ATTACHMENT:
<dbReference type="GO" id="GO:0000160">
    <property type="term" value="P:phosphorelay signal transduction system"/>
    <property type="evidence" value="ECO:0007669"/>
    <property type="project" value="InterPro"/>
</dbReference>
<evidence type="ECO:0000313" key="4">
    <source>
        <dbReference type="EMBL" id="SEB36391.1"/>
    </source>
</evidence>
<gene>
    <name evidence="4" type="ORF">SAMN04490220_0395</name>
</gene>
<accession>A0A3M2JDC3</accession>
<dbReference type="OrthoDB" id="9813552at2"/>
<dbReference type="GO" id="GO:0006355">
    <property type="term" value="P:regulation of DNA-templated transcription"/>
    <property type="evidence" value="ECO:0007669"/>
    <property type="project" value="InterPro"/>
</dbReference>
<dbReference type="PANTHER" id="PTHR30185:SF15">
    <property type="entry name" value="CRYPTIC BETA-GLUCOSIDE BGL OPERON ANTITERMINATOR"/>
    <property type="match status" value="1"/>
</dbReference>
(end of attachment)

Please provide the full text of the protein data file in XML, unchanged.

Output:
<dbReference type="GO" id="GO:0000160">
    <property type="term" value="P:phosphorelay signal transduction system"/>
    <property type="evidence" value="ECO:0007669"/>
    <property type="project" value="InterPro"/>
</dbReference>
<evidence type="ECO:0000313" key="4">
    <source>
        <dbReference type="EMBL" id="SEB36391.1"/>
    </source>
</evidence>
<gene>
    <name evidence="4" type="ORF">SAMN04490220_0395</name>
</gene>
<accession>A0A3M2JDC3</accession>
<dbReference type="OrthoDB" id="9813552at2"/>
<dbReference type="GO" id="GO:0006355">
    <property type="term" value="P:regulation of DNA-templated transcription"/>
    <property type="evidence" value="ECO:0007669"/>
    <property type="project" value="InterPro"/>
</dbReference>
<dbReference type="PANTHER" id="PTHR30185:SF15">
    <property type="entry name" value="CRYPTIC BETA-GLUCOSIDE BGL OPERON ANTITERMINATOR"/>
    <property type="match status" value="1"/>
</dbReference>